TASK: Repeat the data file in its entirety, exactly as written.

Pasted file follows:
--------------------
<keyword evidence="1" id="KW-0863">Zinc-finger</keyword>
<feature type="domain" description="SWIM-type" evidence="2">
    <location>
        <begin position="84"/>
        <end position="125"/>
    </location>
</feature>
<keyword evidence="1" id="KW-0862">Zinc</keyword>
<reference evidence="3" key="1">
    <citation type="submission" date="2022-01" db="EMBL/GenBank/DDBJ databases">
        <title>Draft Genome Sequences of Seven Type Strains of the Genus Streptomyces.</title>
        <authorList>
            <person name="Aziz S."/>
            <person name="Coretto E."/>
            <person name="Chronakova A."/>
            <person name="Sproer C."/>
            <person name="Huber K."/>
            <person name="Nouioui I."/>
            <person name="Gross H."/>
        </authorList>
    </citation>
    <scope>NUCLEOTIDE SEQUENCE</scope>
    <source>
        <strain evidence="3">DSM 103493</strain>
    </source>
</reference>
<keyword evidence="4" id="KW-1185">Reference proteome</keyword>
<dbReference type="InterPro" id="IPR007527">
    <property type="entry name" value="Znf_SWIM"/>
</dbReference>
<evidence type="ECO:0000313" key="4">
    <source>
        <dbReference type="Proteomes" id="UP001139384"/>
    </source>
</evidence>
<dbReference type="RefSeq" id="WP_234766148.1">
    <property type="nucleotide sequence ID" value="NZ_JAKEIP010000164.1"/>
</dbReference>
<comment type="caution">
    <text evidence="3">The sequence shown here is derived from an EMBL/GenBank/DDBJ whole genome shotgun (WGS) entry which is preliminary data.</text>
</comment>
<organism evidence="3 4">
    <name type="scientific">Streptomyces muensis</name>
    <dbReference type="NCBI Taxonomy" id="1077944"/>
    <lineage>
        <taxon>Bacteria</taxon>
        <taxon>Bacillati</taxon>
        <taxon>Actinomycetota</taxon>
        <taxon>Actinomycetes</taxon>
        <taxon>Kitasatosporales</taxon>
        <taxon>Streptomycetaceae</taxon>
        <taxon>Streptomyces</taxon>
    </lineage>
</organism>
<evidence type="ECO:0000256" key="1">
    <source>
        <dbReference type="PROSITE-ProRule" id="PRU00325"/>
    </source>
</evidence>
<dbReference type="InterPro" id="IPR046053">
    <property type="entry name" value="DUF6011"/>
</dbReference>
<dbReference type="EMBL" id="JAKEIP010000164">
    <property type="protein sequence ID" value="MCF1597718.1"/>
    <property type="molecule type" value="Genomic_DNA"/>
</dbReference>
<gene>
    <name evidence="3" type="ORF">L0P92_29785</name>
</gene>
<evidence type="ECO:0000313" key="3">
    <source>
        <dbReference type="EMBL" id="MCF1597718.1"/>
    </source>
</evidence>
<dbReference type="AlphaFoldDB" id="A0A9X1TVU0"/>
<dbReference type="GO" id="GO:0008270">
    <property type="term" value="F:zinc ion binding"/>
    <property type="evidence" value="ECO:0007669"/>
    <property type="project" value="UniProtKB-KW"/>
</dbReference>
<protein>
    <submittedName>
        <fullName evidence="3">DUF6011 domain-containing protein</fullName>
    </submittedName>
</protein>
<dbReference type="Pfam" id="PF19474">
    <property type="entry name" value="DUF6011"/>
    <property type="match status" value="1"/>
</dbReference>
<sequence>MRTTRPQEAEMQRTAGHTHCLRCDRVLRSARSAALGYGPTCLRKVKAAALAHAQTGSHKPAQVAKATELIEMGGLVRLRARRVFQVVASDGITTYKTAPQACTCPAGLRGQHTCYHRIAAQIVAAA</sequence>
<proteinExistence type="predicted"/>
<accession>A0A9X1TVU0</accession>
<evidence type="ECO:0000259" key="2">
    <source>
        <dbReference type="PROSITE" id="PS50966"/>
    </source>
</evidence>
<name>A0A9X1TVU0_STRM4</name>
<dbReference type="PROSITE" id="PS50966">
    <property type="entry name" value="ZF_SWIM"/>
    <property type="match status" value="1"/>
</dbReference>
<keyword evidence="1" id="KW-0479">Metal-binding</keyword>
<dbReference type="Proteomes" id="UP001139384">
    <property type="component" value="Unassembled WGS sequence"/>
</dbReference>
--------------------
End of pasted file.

<keyword evidence="1" id="KW-0863">Zinc-finger</keyword>
<feature type="domain" description="SWIM-type" evidence="2">
    <location>
        <begin position="84"/>
        <end position="125"/>
    </location>
</feature>
<keyword evidence="1" id="KW-0862">Zinc</keyword>
<reference evidence="3" key="1">
    <citation type="submission" date="2022-01" db="EMBL/GenBank/DDBJ databases">
        <title>Draft Genome Sequences of Seven Type Strains of the Genus Streptomyces.</title>
        <authorList>
            <person name="Aziz S."/>
            <person name="Coretto E."/>
            <person name="Chronakova A."/>
            <person name="Sproer C."/>
            <person name="Huber K."/>
            <person name="Nouioui I."/>
            <person name="Gross H."/>
        </authorList>
    </citation>
    <scope>NUCLEOTIDE SEQUENCE</scope>
    <source>
        <strain evidence="3">DSM 103493</strain>
    </source>
</reference>
<keyword evidence="4" id="KW-1185">Reference proteome</keyword>
<dbReference type="InterPro" id="IPR007527">
    <property type="entry name" value="Znf_SWIM"/>
</dbReference>
<evidence type="ECO:0000313" key="4">
    <source>
        <dbReference type="Proteomes" id="UP001139384"/>
    </source>
</evidence>
<dbReference type="RefSeq" id="WP_234766148.1">
    <property type="nucleotide sequence ID" value="NZ_JAKEIP010000164.1"/>
</dbReference>
<comment type="caution">
    <text evidence="3">The sequence shown here is derived from an EMBL/GenBank/DDBJ whole genome shotgun (WGS) entry which is preliminary data.</text>
</comment>
<organism evidence="3 4">
    <name type="scientific">Streptomyces muensis</name>
    <dbReference type="NCBI Taxonomy" id="1077944"/>
    <lineage>
        <taxon>Bacteria</taxon>
        <taxon>Bacillati</taxon>
        <taxon>Actinomycetota</taxon>
        <taxon>Actinomycetes</taxon>
        <taxon>Kitasatosporales</taxon>
        <taxon>Streptomycetaceae</taxon>
        <taxon>Streptomyces</taxon>
    </lineage>
</organism>
<evidence type="ECO:0000256" key="1">
    <source>
        <dbReference type="PROSITE-ProRule" id="PRU00325"/>
    </source>
</evidence>
<dbReference type="InterPro" id="IPR046053">
    <property type="entry name" value="DUF6011"/>
</dbReference>
<dbReference type="EMBL" id="JAKEIP010000164">
    <property type="protein sequence ID" value="MCF1597718.1"/>
    <property type="molecule type" value="Genomic_DNA"/>
</dbReference>
<gene>
    <name evidence="3" type="ORF">L0P92_29785</name>
</gene>
<evidence type="ECO:0000313" key="3">
    <source>
        <dbReference type="EMBL" id="MCF1597718.1"/>
    </source>
</evidence>
<dbReference type="AlphaFoldDB" id="A0A9X1TVU0"/>
<dbReference type="GO" id="GO:0008270">
    <property type="term" value="F:zinc ion binding"/>
    <property type="evidence" value="ECO:0007669"/>
    <property type="project" value="UniProtKB-KW"/>
</dbReference>
<protein>
    <submittedName>
        <fullName evidence="3">DUF6011 domain-containing protein</fullName>
    </submittedName>
</protein>
<dbReference type="Pfam" id="PF19474">
    <property type="entry name" value="DUF6011"/>
    <property type="match status" value="1"/>
</dbReference>
<sequence>MRTTRPQEAEMQRTAGHTHCLRCDRVLRSARSAALGYGPTCLRKVKAAALAHAQTGSHKPAQVAKATELIEMGGLVRLRARRVFQVVASDGITTYKTAPQACTCPAGLRGQHTCYHRIAAQIVAAA</sequence>
<proteinExistence type="predicted"/>
<accession>A0A9X1TVU0</accession>
<evidence type="ECO:0000259" key="2">
    <source>
        <dbReference type="PROSITE" id="PS50966"/>
    </source>
</evidence>
<name>A0A9X1TVU0_STRM4</name>
<dbReference type="PROSITE" id="PS50966">
    <property type="entry name" value="ZF_SWIM"/>
    <property type="match status" value="1"/>
</dbReference>
<keyword evidence="1" id="KW-0479">Metal-binding</keyword>
<dbReference type="Proteomes" id="UP001139384">
    <property type="component" value="Unassembled WGS sequence"/>
</dbReference>